Qualcomm Inc.’s MediaFLO USA subsidiary said the industry’s No. 4 operator T-Mobile USA Inc. is trialing its mobile TV service, adding another national carrier to its list of partners even as it prepares for the initial commercial launch of service with Verizon Wireless early next year.
“Our dance card is getting pretty full,” Gina Lombardi, president of MediaFLO USA told RCR Wireless News last week.
Sprint Nextel Corp. also is testing MediaFLO’s streaming television service, which the carrier has branded as Vue. T-Mobile USA is the first GSM carrier to trial the service. There is also speculation T-Mobile is testing DVB-H technology for mobile TV.
“We’re happy to be working with all the carriers in ensuring that their customers get the opportunity to have this service,” Lombardi said.
Mobile television service is widely anticipated to be the next big thing in wireless, although relatively few subscribers use the service in its current form, which typically piggybacks on carriers’ mobile networks. Analysts have raised the question of whether customers are willing to pay for the service-and if so, how much.
Once the network has its initial launch with Verizon Wireless, Lombardi said, it will be easy to add additional carriers to the service. The longest part of the lead time, she said, would actually be manufacturing the handsets with the necessary chipset-whether the underlying technology is CDMA or GSM doesn’t matter to technology-neutral MediaFLO, according to Lombardi.
No handsets on the market today have MediaFLO chips, although Lombardi said that “each of the carriers are working with different partners” on devices. She added that the company created its own devices in order to do testing. Carriers that didn’t have handsets available have been able to use the MediaFLO devices as a reference for designing and creating their own handsets.
Lombardi also addressed an area of concern for mobile TV: battery life. Qualcomm has designed MediaFLO so that it will not be a huge drain on battery life, Lombardi said, adding that watching the service would drain the battery at approximately the same rate as talk time.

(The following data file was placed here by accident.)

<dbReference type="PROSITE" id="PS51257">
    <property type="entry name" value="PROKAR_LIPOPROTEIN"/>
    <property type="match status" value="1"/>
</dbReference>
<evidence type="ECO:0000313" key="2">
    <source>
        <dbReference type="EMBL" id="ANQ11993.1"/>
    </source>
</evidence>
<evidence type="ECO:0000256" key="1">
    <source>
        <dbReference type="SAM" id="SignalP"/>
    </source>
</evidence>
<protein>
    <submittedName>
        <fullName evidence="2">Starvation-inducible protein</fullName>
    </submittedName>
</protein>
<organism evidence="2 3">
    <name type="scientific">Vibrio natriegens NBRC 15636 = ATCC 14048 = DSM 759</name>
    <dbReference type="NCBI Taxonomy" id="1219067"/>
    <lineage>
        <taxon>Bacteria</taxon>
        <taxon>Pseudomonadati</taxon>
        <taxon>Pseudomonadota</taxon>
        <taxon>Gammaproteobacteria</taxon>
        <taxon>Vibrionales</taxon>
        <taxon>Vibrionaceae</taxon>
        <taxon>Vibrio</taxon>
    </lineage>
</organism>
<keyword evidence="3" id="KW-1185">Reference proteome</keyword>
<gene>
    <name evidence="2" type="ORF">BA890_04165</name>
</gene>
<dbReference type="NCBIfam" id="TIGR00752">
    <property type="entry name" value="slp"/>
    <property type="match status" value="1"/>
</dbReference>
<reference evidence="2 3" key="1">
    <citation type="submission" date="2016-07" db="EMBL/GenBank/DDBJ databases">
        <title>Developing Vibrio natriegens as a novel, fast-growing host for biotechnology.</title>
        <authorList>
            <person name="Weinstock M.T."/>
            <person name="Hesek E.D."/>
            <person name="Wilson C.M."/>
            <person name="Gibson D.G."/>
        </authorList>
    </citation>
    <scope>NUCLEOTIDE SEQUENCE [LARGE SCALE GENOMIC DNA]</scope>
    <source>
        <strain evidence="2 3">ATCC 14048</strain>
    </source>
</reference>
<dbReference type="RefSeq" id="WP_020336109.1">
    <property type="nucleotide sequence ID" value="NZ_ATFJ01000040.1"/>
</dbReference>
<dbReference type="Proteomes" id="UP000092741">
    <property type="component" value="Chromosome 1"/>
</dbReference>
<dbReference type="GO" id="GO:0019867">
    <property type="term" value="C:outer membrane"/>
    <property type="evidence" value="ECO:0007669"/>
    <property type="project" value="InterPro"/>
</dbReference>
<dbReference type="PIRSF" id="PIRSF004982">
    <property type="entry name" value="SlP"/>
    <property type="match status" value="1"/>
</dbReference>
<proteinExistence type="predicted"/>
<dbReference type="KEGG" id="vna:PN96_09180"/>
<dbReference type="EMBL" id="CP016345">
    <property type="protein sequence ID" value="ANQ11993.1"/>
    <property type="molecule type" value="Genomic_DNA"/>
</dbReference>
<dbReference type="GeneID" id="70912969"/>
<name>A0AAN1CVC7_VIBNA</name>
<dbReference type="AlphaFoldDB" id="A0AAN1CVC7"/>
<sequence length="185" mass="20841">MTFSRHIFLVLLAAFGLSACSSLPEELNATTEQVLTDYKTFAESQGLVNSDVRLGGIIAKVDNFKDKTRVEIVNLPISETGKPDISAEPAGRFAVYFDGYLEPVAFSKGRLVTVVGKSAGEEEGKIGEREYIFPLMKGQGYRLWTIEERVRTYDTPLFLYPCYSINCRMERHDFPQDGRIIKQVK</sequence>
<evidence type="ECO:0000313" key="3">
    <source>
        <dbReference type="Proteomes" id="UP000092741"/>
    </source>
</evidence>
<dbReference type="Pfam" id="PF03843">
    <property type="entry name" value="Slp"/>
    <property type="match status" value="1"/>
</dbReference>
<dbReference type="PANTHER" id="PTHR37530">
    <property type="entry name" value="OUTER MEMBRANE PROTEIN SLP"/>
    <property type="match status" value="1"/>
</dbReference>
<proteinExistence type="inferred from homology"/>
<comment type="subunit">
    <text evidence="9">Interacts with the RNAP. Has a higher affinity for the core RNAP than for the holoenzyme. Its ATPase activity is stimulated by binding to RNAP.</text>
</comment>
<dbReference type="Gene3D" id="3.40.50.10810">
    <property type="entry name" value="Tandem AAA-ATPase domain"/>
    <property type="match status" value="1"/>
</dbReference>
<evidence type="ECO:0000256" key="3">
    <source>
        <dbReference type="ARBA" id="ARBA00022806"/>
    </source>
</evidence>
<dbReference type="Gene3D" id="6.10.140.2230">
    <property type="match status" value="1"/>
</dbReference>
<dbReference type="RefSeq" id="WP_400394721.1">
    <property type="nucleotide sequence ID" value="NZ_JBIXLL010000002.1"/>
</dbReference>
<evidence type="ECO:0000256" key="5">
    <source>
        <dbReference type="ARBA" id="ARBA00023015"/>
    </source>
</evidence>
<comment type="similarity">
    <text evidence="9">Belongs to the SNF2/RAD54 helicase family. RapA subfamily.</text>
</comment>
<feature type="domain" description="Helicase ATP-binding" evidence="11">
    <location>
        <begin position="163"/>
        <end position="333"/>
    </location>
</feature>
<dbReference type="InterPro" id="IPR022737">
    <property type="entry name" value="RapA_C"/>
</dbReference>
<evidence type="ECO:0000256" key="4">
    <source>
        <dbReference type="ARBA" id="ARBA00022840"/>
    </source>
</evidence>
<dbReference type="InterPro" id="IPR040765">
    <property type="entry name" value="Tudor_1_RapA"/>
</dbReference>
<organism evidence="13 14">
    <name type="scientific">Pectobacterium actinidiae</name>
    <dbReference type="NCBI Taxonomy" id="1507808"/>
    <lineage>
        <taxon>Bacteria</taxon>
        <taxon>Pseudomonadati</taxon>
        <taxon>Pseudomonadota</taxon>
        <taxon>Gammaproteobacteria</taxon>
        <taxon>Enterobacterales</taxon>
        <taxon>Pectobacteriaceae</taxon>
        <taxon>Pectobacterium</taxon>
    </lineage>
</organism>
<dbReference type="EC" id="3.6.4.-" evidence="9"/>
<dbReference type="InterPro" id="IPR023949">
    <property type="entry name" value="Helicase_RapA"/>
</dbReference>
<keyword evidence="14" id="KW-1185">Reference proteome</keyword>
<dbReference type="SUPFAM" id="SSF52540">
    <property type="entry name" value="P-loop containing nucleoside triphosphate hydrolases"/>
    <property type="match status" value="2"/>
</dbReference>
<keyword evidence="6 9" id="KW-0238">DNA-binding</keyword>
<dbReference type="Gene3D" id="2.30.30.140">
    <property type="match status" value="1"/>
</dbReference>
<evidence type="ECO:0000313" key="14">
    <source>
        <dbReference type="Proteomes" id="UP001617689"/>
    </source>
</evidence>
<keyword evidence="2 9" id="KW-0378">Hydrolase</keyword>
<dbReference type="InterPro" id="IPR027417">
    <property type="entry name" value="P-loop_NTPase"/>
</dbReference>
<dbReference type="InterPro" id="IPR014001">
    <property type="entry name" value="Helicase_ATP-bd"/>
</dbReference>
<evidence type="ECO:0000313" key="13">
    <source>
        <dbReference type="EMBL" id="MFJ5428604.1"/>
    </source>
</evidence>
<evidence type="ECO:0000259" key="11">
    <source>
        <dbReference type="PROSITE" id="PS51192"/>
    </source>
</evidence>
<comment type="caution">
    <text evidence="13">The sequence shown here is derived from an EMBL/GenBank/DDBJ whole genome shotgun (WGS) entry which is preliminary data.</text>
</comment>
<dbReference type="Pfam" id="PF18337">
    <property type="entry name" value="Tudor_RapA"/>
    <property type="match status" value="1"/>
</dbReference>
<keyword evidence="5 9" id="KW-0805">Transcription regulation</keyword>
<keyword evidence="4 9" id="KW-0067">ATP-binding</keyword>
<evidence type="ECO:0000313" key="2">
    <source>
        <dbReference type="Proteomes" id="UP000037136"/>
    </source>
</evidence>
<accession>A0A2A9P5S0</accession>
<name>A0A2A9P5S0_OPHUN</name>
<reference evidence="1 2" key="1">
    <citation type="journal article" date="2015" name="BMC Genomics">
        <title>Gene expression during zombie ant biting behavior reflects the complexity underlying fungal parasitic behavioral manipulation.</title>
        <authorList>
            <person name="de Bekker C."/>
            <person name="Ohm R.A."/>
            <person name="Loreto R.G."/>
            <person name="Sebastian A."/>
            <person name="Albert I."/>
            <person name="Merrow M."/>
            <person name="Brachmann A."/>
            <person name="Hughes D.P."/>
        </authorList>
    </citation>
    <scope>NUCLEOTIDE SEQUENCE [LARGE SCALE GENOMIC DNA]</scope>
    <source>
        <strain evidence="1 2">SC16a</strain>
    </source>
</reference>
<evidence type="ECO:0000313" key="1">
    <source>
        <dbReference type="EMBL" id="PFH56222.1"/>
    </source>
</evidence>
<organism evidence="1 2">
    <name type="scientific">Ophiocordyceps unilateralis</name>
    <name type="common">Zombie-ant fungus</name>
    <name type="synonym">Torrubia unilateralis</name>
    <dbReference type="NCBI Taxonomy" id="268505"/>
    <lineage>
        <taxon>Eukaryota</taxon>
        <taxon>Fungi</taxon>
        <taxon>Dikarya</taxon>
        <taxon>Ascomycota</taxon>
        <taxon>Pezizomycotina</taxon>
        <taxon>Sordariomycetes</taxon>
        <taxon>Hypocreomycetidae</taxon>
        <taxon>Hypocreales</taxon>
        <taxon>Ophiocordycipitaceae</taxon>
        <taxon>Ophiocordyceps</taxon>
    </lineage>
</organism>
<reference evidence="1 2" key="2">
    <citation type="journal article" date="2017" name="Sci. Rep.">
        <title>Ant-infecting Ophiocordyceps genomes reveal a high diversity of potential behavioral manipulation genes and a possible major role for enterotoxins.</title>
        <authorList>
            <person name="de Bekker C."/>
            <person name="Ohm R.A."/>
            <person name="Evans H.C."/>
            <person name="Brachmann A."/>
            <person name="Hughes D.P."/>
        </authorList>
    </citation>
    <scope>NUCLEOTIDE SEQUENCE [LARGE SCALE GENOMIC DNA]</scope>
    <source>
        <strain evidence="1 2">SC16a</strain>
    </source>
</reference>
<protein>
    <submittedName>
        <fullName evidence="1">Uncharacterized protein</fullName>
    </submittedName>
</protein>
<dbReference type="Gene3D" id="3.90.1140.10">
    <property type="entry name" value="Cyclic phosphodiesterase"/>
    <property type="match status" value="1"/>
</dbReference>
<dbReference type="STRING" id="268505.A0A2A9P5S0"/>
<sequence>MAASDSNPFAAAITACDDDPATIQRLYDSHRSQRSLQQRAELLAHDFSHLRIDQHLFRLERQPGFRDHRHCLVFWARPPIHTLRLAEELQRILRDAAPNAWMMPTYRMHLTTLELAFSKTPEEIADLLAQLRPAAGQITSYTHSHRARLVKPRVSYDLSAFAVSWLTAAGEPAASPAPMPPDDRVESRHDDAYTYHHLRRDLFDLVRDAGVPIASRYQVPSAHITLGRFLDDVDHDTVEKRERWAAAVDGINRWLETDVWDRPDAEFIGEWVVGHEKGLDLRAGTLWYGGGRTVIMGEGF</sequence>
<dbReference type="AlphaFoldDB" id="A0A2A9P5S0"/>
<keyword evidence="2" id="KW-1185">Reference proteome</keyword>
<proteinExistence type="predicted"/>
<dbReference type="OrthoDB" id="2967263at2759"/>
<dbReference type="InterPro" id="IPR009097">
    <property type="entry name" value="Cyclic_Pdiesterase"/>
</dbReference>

Lombardi declined to discuss how long the T-Mobile USA trial has been going on, noting only that “We’ve been working with them for a bit,” or in which markets; T-Mobile USA Inc. could not be reached for comment. Lombardi compared MediaFLO’s network buildout to that of a carrier’s 3G network, where companies initially launched some large markets and then expanded their network coverage over time.
“We’ll start with a large chunk of markets and we’ll continue to evolve our footprint as they have over the past two to three years,” Lombardi said.
In general, Lombardi said that the trials “are going quite well. We’re very pleased.”
She added that MediaFLO “definitely [has]found that users who love TV, heavy TV users” with multiple televisions in their homes “are very passionate about television and they would love to take their television everywhere they want to go.”
The network also will allow alerts to be sent to subscribers, Lombardo said, citing examples such as sports updates or emergency alerts.
Carriers will set the prices consumers must pay for the MediaFLO-based service, Lombardi said. She compared MediaFLO’s offering to cable, in that the company will come up with a package of initial services much like basic cable with additional channels added later.
Lombardi added that according to the company’s consumer research, “it is not the number of services, it’s the right services. You need to have the right mix of entertainment, sports, news and kids programming.”
Lombardi said that since “advertising is in the fabric” of television broadcasts, it will be part of mobile television as well. MediaFLO has yet to name any content partners, but Lombardi said that the company is working with partners to decide, for example, whether programming will come with ads already attached so that an episode of a television show might have the same ads on a handset that it did on a TV set, or those ads might be replaced with something more targeted to the user.
Advertisers, she said, “would come mostly to us” if they wanted to place mobile television advertisements in MediaFLO programming.
Interestingly, T-Mobile USA is also rumored to be testing the mobile TV service from Hiwire. Hiwire, the mobile TV effort from Aloha Partners, plans to build a mobile TV network in the 700 MHz band using DVB-H technology.